Catholic Schools Week: Pray and Prepare for Looming Challenges to Catholic Education
Our faith commands Catholic parents to stand firm in their duty as the first and primary educators of their children.
When Pope Francis visited Chile and Peru in January 2018, a highlight of the tour was his address to Catholic university students and faculty at the Pontifical Catholic University of Chile in Santiago. “Catholic educational institutions,” he told them, “play a prophetic role in helping future generations tackle problems with an integrated, inclusive approach.” He encouraged the students to, in essence, “think big” — to enlighten contemporary culture by proposing a renewed humanism, one that eschews every form of reductionism.
Here in the United States, the fruits of a Catholic education have been well documented. Studies have shown that students who attend Catholic schools benefit from a challenging, high-quality academic experience in a nurturing environment, with an emphasis on Catholic values. Working together, Catholic school students learn self-discipline, respect for others and a sense of responsibility.
Each year during National Catholic Schools Week, celebrated this year on Jan. 31-Feb. 6, we pause to reflect on the benefits of a Catholic education. In each of the last 47 years, schools have observed the week with Masses, assemblies and other activities for students, families, parishioners and community members to celebrate and congratulate. This year, as the pandemic drags on and many public schools resort to online learning, more families are enrolling their children in Catholic schools to keep them in the classroom.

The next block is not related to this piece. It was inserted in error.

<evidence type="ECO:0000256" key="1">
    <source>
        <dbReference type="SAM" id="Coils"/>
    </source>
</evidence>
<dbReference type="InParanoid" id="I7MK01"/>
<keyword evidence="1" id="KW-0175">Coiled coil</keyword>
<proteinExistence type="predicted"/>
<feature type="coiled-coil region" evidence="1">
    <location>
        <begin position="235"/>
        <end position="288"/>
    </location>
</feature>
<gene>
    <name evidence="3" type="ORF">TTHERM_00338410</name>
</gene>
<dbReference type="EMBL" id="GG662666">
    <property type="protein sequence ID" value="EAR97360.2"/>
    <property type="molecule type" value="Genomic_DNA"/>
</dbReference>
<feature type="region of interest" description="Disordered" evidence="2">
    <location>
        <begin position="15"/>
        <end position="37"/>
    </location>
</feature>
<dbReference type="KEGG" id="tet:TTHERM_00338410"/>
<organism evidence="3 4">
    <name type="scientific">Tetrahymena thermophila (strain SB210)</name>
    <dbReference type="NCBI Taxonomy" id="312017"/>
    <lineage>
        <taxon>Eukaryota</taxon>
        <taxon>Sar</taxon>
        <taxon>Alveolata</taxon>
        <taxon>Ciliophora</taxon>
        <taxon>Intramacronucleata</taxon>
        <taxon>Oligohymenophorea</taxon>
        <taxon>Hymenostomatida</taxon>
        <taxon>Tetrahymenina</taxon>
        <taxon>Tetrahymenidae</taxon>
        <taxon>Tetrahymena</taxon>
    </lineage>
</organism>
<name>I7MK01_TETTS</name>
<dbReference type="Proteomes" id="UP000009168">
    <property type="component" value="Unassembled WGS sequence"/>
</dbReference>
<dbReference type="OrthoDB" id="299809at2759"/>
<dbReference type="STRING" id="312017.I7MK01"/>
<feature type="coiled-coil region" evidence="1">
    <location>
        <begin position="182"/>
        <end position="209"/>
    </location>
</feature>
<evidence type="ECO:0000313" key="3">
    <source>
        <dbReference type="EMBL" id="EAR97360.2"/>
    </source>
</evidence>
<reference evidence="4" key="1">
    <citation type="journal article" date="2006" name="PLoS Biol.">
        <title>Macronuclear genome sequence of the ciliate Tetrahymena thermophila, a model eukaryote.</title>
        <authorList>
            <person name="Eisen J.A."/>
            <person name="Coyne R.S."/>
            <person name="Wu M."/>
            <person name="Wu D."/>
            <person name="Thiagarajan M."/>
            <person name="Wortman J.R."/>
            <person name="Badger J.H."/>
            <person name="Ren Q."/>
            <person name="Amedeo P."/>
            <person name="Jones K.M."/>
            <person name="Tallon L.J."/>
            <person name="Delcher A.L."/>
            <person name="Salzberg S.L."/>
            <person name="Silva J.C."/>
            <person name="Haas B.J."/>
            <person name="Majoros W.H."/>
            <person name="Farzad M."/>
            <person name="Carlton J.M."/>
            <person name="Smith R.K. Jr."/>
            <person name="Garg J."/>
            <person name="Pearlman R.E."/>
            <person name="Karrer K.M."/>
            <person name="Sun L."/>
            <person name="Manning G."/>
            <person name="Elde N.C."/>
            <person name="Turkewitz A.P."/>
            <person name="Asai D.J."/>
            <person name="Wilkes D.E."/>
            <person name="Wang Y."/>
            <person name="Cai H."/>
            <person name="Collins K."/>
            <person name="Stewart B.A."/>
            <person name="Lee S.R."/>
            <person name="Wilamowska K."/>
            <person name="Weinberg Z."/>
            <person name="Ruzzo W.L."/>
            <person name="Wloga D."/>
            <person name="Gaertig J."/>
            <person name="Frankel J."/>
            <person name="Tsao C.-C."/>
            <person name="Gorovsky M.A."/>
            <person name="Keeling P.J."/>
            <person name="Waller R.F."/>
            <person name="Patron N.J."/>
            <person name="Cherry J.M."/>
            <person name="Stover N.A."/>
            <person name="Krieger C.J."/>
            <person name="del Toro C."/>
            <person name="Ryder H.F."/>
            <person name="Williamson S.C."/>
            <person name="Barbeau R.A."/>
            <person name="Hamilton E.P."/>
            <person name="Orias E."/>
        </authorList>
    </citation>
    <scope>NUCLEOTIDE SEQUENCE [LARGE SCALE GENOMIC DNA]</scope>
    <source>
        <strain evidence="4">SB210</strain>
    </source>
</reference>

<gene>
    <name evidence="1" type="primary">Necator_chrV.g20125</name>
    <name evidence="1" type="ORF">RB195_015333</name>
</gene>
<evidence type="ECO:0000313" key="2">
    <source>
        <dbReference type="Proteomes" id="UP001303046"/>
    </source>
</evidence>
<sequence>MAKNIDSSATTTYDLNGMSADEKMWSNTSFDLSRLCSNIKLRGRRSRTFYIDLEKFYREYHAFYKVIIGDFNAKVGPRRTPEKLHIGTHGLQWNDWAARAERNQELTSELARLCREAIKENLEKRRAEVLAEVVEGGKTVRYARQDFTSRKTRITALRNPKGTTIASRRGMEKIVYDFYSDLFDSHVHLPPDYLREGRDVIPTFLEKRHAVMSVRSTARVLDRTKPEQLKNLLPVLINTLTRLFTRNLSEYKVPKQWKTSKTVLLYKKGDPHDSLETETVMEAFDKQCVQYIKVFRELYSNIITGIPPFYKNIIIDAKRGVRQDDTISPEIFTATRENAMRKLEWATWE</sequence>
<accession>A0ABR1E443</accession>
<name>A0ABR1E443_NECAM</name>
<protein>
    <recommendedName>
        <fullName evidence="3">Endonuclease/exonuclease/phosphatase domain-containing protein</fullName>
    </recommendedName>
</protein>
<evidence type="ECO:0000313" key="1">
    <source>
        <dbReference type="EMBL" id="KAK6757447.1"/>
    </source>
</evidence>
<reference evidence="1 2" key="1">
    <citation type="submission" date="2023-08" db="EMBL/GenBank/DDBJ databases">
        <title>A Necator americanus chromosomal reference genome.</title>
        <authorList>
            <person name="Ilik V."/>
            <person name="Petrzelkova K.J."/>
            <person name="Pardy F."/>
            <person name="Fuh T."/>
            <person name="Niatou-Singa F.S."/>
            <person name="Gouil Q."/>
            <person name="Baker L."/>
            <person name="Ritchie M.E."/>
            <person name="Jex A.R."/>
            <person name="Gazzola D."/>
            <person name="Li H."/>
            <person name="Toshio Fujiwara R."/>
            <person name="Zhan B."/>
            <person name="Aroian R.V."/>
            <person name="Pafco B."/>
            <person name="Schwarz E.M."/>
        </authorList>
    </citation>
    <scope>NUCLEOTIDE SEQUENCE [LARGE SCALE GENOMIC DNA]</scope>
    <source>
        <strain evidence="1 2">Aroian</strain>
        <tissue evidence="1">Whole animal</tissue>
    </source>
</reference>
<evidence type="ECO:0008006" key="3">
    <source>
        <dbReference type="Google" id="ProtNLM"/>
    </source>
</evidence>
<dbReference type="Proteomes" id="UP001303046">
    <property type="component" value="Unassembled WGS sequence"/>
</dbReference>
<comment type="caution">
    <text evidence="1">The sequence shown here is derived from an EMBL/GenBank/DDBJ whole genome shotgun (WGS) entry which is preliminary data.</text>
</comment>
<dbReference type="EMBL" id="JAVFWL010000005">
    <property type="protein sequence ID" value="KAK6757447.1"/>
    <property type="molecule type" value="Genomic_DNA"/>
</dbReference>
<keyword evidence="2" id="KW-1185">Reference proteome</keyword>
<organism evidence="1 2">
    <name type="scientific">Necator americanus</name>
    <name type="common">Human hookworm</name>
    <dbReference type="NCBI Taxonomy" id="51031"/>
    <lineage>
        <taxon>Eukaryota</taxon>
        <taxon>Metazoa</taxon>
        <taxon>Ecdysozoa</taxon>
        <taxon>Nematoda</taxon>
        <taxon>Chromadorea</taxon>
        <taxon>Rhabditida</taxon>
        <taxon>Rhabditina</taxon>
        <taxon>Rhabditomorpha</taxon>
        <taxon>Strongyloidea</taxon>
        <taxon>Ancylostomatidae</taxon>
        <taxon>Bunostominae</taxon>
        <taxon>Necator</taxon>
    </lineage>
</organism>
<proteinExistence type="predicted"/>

But some have expressed concern that the recently installed Biden administration threatens to end some of the freedoms that have marked Catholic education. Kari Beckman, founder and executive director of Regina Caeli Academy, spoke about the potential effects of a Biden presidency.
“There is certainly a lot to be concerned about,” she said, “with regard to President Biden's view of what a private education — whether it be religious or secular, at-home or institutional — really is. He has been vocal in his desire to control admissions to any private institution, refusing to recognize the need for these organizations to stay true to their belief and mission; rather, he wants them to compromise those things, all for the sake of ‘inclusion.’”
Beckman recalled that the Obama Administration had sought to prevent Catholic school principals and bishops from rightly dismissing teachers who were not living out their Catholic faith. That effort was thwarted by the Supreme Court’s landmark 9-0 ruling, in Hosanna-Tabor Church and School v. EEOC, which upheld the ministerial exception in cases where the employer is a religious group and the employer is one of the group’s ministers. Still, Beckman warned, as leaders and protectors of our Catholic faith, we must not be content to simply wait out four years.
Today, during Catholic Schools Week, we celebrate the fruit that our Catholic schools — both institutional and home-based — has brought forth. We pray that God will protect and bless the efforts of teachers, administrators and supporters who seek to provide for our children the best possible education, both secular and religious. And we resolve to stand firm, as our faith commands us to do, in our role as the first and primary educators of our children. We cannot let the government assume this responsibility, no matter what threats may loom.